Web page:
We rode on, passing signs with impossible german names that I will never be able to pronounce or spell. We passed corn fields and cabbage patches. Finally, we rode into a small town, and as we idled along our bumpy path we saw a sign: Cave Ouvert. We immediately pulled the brakes and locked up our vehicles next to our first winery for a taste.
It was very calm and quiet as we entered (possibly because it was only 10:30 am) and we were unsure of the exact protocol for wine tasting. Do you have to buy wine to taste it? How much does it cost? What do you say to the old man/eyebrow-less woman/silent plant-waterer who is serving you wine? All this, and more, we learned on that fateful day.
We tasted many a white wine that day, because white grapes grow well in Alsace. We savored dry Reislings, fruity Pinot Gris, and sweet Edelweisles from 4 different villages, all with distinct flavors.

We bobbed through beautiful country sides, riding up and down hills covered with vineyards and marked by large roadside crucifixes. We remarked on the beauty of the Voges mountains behind, veiled in a mist of fog for the entire day.
We passed through villages with castles, cathedrals, towers and stone walls that looked as though they hadn’t changed in centuries, save for the Tabac, clearly labeled with a yellow sign.
We ate freshly picked apples that had a natural, but definite peanut butter taste.
It was a beautiful day that ended abruptly at 10 pm when I saw my bed and fell asleep.

Our adventure may have only yielded a few bottles of wine, but it was the journey, not the destination, that was the real treasure. How corny.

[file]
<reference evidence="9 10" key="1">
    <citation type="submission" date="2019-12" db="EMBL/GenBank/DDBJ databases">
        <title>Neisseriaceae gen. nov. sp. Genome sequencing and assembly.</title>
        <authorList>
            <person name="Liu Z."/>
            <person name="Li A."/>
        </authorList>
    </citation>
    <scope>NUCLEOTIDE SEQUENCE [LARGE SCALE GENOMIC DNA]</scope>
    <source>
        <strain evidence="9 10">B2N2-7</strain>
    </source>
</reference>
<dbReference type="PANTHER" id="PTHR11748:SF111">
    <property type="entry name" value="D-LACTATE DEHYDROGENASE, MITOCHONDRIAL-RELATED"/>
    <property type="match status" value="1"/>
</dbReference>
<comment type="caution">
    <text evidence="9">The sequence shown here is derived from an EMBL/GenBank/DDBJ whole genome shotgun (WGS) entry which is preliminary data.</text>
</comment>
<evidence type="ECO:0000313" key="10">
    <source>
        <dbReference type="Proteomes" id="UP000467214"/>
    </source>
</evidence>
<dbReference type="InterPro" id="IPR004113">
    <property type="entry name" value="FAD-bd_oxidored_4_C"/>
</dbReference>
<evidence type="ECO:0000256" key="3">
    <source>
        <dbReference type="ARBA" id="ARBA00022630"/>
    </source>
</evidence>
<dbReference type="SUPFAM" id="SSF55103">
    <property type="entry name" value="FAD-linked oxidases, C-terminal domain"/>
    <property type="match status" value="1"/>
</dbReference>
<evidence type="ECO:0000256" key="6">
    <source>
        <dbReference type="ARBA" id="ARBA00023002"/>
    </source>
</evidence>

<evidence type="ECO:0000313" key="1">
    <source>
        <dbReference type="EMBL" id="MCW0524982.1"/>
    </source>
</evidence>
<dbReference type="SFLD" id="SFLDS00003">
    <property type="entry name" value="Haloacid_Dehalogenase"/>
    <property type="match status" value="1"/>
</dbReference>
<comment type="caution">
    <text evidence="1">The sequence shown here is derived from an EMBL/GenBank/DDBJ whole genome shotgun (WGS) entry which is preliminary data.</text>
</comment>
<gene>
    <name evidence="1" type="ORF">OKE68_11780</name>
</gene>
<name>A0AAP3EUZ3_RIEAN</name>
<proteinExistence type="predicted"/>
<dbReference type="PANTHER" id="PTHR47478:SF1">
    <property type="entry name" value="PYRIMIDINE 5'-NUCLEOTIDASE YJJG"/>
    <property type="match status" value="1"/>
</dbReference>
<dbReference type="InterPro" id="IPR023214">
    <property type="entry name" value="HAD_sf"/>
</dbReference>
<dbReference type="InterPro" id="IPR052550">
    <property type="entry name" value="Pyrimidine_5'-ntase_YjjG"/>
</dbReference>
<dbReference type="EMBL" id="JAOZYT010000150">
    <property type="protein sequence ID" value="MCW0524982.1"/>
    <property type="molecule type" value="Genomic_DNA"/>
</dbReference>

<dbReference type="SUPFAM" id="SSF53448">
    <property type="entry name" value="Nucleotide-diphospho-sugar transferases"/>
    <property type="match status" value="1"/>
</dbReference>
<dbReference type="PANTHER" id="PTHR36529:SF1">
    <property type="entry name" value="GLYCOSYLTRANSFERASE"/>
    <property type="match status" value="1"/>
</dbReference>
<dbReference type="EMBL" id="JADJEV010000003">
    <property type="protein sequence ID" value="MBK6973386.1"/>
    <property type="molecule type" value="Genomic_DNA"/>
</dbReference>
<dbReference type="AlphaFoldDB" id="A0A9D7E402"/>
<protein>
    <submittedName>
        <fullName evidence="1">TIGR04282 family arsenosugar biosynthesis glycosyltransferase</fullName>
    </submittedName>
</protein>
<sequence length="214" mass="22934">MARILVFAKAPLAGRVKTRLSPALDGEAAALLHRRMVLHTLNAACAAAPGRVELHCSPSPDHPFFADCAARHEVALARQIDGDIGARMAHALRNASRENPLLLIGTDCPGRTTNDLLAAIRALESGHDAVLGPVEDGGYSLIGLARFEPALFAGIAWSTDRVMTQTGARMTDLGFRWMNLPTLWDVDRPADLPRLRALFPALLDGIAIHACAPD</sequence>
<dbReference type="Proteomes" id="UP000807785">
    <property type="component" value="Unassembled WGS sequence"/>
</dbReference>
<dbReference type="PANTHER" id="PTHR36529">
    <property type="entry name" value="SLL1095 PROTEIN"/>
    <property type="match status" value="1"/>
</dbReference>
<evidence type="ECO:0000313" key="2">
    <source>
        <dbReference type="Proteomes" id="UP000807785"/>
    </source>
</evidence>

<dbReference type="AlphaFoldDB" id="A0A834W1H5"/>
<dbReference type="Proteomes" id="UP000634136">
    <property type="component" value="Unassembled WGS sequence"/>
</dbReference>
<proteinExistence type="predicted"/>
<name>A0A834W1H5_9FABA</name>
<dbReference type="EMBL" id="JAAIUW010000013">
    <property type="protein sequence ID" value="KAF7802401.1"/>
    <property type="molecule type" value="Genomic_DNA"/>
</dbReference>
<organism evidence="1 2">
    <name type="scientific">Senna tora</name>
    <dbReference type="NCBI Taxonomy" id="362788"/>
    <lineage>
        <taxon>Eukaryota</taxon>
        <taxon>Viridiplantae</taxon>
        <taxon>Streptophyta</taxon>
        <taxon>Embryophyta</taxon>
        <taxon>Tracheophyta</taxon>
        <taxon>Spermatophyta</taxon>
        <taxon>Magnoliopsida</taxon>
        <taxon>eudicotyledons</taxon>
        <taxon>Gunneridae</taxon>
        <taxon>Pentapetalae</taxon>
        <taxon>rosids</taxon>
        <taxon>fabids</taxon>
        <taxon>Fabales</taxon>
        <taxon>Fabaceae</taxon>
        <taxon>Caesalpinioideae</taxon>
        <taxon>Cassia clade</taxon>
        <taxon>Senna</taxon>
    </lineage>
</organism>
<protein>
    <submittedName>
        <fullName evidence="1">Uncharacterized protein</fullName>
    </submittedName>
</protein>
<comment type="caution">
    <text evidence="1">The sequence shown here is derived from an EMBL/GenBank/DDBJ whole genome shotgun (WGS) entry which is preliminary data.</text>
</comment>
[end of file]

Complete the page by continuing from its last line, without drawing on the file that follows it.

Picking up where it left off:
Monday, October 09, 2006

The fine line between Delicious and Death

I went mushroom hunting on sunday with Jane, Brad, and their hungarian host mom. We spent 3 hours walking in the forest of the Voges mountains, which was beautiful in itself, while we learned the ins and outs of french mushrooms.
Like a well worn fairy tale we filled up our bags and baskets with all shapes and sizes of fungus, drove home in the sunny afternoon, cleaned the mushrooms while listening to gypsie music on the radio, and then Madame made the most delicious mushroom tarte I have ever had in my life. The mushrooms were fresh and tasted different than the type you can buy at the store.
When I went to the store today to buy cheese I saw the very same mushrooms for sale, for 16 euro per kilo.

Saturday, October 07, 2006

An Emotional Week

Monday: I had my first dance class. It’s a modern/contemporary class with a very Graham style. We did a lot of stretching in the beginning; I was a little worried that the whole class would be simple movement, but it turned out that stretching was very necessary, since I hadn’t danced in a few months. Needless to say I was the happiest I’ve been for some time, possibly since I’ve been in Europe so far. It felt incredible to be dancing and comprehending the language, though on the most basic level I didn’t need to be able to understand the words the teacher was saying. I just had to watch and repeat. And that made it even more special; that it was an action that I was doing here but I didn’t have to struggle with language, English or French. I was free from everything I had been studying for the past few weeks and I actually learned things, and met French people. And I got to dance and be creative and expressive. That hasn’t happened much here. I wanted to cry, I was so happy. I think Mondays, though they are Mondays, are going to become my favorite days.
Tuesday, Wednesday: It rained tremendously. I thought we would have to build an ark; the water level on the river was raising so much. It made the week dreary and miserable because we had to walk to school in the rain, go to class all day wet, and then leave in the evening and it was already dark outside.
Thursday: Had some nice dinner conversation with my host father about the socialism in France and how it affects the economy and jobs. I feel like I’m grasping more verbs and more eloquently expressing myself these days.